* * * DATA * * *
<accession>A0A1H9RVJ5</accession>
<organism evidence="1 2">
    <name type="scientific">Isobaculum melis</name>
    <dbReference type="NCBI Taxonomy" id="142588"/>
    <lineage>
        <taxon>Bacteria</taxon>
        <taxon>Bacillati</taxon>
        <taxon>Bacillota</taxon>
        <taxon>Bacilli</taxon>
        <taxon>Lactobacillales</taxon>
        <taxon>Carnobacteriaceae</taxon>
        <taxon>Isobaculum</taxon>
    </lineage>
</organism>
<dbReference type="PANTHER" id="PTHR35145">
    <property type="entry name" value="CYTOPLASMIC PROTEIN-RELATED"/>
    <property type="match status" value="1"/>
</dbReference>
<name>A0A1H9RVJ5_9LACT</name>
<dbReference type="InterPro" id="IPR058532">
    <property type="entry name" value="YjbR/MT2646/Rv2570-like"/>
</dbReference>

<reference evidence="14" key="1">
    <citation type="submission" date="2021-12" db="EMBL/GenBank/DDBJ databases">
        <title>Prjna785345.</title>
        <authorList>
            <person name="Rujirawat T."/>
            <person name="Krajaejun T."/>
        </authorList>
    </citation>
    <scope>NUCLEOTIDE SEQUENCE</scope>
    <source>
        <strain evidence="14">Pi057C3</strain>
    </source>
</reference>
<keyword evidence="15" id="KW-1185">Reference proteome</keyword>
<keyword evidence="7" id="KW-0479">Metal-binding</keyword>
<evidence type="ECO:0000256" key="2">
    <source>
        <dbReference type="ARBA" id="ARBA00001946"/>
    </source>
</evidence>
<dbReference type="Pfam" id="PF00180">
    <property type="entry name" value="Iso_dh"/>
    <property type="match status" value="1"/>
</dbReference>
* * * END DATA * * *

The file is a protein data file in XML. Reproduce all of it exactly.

<accession>A0A1H9RVJ5</accession>
<organism evidence="1 2">
    <name type="scientific">Isobaculum melis</name>
    <dbReference type="NCBI Taxonomy" id="142588"/>
    <lineage>
        <taxon>Bacteria</taxon>
        <taxon>Bacillati</taxon>
        <taxon>Bacillota</taxon>
        <taxon>Bacilli</taxon>
        <taxon>Lactobacillales</taxon>
        <taxon>Carnobacteriaceae</taxon>
        <taxon>Isobaculum</taxon>
    </lineage>
</organism>
<dbReference type="PANTHER" id="PTHR35145">
    <property type="entry name" value="CYTOPLASMIC PROTEIN-RELATED"/>
    <property type="match status" value="1"/>
</dbReference>
<name>A0A1H9RVJ5_9LACT</name>
<dbReference type="InterPro" id="IPR058532">
    <property type="entry name" value="YjbR/MT2646/Rv2570-like"/>
</dbReference>

<reference evidence="14" key="1">
    <citation type="submission" date="2021-12" db="EMBL/GenBank/DDBJ databases">
        <title>Prjna785345.</title>
        <authorList>
            <person name="Rujirawat T."/>
            <person name="Krajaejun T."/>
        </authorList>
    </citation>
    <scope>NUCLEOTIDE SEQUENCE</scope>
    <source>
        <strain evidence="14">Pi057C3</strain>
    </source>
</reference>
<keyword evidence="15" id="KW-1185">Reference proteome</keyword>
<keyword evidence="7" id="KW-0479">Metal-binding</keyword>
<evidence type="ECO:0000256" key="2">
    <source>
        <dbReference type="ARBA" id="ARBA00001946"/>
    </source>
</evidence>
<dbReference type="Pfam" id="PF00180">
    <property type="entry name" value="Iso_dh"/>
    <property type="match status" value="1"/>
</dbReference>